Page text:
Your watch is a precision measuring instrument. Treat it carefully, and
it will serve you well. Avoid undue shocks (such as dropping on hard
surfaces). The normal shocks caused by sports like tennis or golf
present no threat.
Perspiration: You should aim to protect your watch from heavy perspiration. Please remember to wipe it dry as soon as possible.
Temperature Extremes: Quartz watches are much less affected by extremes of temperature than mechanical watches, and are designed to keep good time if worn on the wrist for eight hours a day with ambient temperatures between -10°C and +35°C. If removed completely from the wrist, your watch may lose time during the winter, but will return to normal accuracy as soon as you start wearing it again.
If your watch is stored at temperatures outside the normal range (as low as -10°C or as high as +60°C) the electronic components may cease to function normally.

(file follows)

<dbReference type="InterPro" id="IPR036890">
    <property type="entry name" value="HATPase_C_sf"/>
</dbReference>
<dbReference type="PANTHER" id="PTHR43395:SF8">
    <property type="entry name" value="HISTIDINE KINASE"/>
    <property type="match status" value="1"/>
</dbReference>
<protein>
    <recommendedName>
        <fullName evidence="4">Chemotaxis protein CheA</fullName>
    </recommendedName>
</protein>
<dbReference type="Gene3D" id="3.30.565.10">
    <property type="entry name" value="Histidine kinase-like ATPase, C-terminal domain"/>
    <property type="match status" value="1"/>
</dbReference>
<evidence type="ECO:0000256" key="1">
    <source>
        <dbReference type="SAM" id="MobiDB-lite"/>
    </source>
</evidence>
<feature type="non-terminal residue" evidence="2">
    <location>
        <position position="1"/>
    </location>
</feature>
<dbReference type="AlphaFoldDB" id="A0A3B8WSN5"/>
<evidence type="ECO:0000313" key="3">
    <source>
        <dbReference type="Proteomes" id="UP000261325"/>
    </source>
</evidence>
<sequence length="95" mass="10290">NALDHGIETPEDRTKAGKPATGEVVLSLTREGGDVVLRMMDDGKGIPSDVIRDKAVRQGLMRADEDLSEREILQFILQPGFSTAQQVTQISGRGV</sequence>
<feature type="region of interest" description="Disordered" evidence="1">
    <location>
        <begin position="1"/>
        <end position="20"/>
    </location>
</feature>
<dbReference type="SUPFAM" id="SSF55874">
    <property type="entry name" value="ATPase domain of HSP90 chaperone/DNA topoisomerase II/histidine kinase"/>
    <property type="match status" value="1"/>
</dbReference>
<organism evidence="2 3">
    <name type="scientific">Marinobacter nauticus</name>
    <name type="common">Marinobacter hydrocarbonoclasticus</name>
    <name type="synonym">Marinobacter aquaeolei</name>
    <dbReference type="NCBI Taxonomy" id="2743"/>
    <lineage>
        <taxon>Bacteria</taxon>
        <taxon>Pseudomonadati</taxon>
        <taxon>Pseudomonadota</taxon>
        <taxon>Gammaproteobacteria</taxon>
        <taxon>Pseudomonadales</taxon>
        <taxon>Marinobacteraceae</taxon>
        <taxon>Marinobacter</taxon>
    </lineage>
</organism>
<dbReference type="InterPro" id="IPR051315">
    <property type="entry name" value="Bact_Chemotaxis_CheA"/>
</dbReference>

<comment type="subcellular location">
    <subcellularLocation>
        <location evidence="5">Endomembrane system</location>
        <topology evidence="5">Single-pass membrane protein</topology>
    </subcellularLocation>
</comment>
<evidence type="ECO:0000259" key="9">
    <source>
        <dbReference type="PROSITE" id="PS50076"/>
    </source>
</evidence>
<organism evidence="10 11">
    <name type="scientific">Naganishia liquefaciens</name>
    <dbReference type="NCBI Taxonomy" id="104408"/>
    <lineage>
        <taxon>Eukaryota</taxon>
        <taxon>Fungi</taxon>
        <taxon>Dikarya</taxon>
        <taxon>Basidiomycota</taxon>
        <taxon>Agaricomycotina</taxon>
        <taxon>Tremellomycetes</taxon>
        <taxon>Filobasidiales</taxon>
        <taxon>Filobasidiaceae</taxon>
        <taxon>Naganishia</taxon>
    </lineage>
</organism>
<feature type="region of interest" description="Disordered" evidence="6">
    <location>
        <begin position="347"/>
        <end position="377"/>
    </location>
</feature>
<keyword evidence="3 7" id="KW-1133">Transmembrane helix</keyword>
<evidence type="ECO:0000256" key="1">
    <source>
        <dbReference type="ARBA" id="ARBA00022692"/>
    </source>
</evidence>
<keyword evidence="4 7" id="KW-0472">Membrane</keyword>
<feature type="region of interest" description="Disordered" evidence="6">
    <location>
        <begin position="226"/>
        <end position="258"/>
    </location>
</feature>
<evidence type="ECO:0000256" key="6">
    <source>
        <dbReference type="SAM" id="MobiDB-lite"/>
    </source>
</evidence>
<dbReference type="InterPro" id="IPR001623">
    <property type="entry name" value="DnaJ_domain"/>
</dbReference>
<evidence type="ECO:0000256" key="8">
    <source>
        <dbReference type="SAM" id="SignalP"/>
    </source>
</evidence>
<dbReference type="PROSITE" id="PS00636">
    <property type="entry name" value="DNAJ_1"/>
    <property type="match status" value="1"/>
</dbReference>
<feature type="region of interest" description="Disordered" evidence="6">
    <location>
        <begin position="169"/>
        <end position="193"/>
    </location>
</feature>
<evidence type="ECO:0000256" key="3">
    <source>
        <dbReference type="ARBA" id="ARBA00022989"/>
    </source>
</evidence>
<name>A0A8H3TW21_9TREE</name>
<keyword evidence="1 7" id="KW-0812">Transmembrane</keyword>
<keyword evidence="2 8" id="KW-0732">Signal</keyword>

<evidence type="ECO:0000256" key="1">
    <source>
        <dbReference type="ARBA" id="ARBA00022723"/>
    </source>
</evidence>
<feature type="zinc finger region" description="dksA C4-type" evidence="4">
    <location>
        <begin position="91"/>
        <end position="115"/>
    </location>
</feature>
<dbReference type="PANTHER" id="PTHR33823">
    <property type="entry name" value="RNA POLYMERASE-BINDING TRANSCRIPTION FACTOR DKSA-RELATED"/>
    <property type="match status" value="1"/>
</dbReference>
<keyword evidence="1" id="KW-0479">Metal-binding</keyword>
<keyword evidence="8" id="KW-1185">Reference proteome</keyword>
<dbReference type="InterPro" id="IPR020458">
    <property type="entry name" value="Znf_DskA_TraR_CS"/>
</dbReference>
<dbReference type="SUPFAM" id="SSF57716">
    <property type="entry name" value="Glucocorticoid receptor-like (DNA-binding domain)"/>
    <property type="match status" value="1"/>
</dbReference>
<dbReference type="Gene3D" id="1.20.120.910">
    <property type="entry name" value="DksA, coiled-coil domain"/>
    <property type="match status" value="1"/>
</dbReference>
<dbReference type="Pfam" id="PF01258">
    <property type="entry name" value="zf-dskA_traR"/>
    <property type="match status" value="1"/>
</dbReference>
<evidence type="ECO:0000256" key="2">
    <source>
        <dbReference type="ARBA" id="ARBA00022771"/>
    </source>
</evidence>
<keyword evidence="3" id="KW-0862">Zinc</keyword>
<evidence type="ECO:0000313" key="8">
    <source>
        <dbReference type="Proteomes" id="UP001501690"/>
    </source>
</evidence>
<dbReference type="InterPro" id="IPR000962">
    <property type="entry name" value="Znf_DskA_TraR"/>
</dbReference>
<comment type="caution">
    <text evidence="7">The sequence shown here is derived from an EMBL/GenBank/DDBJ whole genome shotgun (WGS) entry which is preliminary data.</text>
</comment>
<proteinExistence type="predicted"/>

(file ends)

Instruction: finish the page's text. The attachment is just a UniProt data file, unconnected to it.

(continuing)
The response time of liquid crystals used in the displays on digital watches at temperatures below freezing is slow, and they tend to look very dark at high temperatures, but normal performance returns at normal temperatures.
Battery life can be significantly reduced at high temperatures (above 40°C), and battery fluid may even leak out.
Chemicals: Chemical substances, gases, mercury, etc., may change the color of cases, bracelets and straps. Mercury (for instance, from a broken thermometer) can cause particularly unsightly grey discoloration of gold plating.